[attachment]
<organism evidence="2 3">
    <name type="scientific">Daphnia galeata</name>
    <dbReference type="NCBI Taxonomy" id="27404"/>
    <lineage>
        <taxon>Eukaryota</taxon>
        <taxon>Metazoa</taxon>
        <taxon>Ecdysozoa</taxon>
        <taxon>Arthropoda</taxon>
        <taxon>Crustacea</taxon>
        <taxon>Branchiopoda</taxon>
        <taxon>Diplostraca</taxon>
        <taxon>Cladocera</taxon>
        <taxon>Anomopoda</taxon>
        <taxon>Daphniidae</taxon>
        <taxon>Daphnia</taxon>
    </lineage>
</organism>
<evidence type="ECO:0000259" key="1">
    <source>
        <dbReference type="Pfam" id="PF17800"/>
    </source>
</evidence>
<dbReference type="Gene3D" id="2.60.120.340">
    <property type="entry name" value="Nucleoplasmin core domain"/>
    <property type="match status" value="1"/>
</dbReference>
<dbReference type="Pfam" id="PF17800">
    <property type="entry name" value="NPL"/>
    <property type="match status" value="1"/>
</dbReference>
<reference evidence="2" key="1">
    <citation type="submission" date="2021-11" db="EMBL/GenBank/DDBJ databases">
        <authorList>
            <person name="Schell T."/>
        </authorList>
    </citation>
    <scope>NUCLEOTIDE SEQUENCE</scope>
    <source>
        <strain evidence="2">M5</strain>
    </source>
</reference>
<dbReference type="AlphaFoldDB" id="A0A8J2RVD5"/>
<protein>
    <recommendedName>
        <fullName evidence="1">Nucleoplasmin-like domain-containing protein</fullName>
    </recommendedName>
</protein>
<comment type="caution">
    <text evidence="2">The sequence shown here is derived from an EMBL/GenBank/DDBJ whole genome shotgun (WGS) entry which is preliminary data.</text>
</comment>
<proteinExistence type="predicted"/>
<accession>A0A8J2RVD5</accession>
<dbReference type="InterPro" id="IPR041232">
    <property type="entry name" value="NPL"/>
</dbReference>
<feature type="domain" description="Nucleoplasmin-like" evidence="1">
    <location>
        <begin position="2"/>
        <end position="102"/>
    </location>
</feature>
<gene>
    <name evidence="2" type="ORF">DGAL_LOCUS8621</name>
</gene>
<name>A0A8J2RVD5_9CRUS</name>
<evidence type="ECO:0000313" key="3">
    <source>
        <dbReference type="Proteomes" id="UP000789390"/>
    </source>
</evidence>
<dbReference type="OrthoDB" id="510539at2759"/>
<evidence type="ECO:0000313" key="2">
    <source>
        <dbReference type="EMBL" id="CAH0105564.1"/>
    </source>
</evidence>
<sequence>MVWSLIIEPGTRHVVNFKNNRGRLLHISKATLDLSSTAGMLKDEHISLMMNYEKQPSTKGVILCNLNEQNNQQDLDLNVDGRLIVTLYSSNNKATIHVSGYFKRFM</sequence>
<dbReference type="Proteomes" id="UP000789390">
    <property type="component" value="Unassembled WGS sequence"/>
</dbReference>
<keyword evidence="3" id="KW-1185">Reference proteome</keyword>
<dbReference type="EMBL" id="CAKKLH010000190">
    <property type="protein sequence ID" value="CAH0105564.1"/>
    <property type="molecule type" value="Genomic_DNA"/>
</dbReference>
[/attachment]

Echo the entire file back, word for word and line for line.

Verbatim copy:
<organism evidence="2 3">
    <name type="scientific">Daphnia galeata</name>
    <dbReference type="NCBI Taxonomy" id="27404"/>
    <lineage>
        <taxon>Eukaryota</taxon>
        <taxon>Metazoa</taxon>
        <taxon>Ecdysozoa</taxon>
        <taxon>Arthropoda</taxon>
        <taxon>Crustacea</taxon>
        <taxon>Branchiopoda</taxon>
        <taxon>Diplostraca</taxon>
        <taxon>Cladocera</taxon>
        <taxon>Anomopoda</taxon>
        <taxon>Daphniidae</taxon>
        <taxon>Daphnia</taxon>
    </lineage>
</organism>
<evidence type="ECO:0000259" key="1">
    <source>
        <dbReference type="Pfam" id="PF17800"/>
    </source>
</evidence>
<dbReference type="Gene3D" id="2.60.120.340">
    <property type="entry name" value="Nucleoplasmin core domain"/>
    <property type="match status" value="1"/>
</dbReference>
<dbReference type="Pfam" id="PF17800">
    <property type="entry name" value="NPL"/>
    <property type="match status" value="1"/>
</dbReference>
<reference evidence="2" key="1">
    <citation type="submission" date="2021-11" db="EMBL/GenBank/DDBJ databases">
        <authorList>
            <person name="Schell T."/>
        </authorList>
    </citation>
    <scope>NUCLEOTIDE SEQUENCE</scope>
    <source>
        <strain evidence="2">M5</strain>
    </source>
</reference>
<dbReference type="AlphaFoldDB" id="A0A8J2RVD5"/>
<protein>
    <recommendedName>
        <fullName evidence="1">Nucleoplasmin-like domain-containing protein</fullName>
    </recommendedName>
</protein>
<comment type="caution">
    <text evidence="2">The sequence shown here is derived from an EMBL/GenBank/DDBJ whole genome shotgun (WGS) entry which is preliminary data.</text>
</comment>
<proteinExistence type="predicted"/>
<accession>A0A8J2RVD5</accession>
<dbReference type="InterPro" id="IPR041232">
    <property type="entry name" value="NPL"/>
</dbReference>
<feature type="domain" description="Nucleoplasmin-like" evidence="1">
    <location>
        <begin position="2"/>
        <end position="102"/>
    </location>
</feature>
<gene>
    <name evidence="2" type="ORF">DGAL_LOCUS8621</name>
</gene>
<name>A0A8J2RVD5_9CRUS</name>
<evidence type="ECO:0000313" key="3">
    <source>
        <dbReference type="Proteomes" id="UP000789390"/>
    </source>
</evidence>
<dbReference type="OrthoDB" id="510539at2759"/>
<evidence type="ECO:0000313" key="2">
    <source>
        <dbReference type="EMBL" id="CAH0105564.1"/>
    </source>
</evidence>
<sequence>MVWSLIIEPGTRHVVNFKNNRGRLLHISKATLDLSSTAGMLKDEHISLMMNYEKQPSTKGVILCNLNEQNNQQDLDLNVDGRLIVTLYSSNNKATIHVSGYFKRFM</sequence>
<dbReference type="Proteomes" id="UP000789390">
    <property type="component" value="Unassembled WGS sequence"/>
</dbReference>
<keyword evidence="3" id="KW-1185">Reference proteome</keyword>
<dbReference type="EMBL" id="CAKKLH010000190">
    <property type="protein sequence ID" value="CAH0105564.1"/>
    <property type="molecule type" value="Genomic_DNA"/>
</dbReference>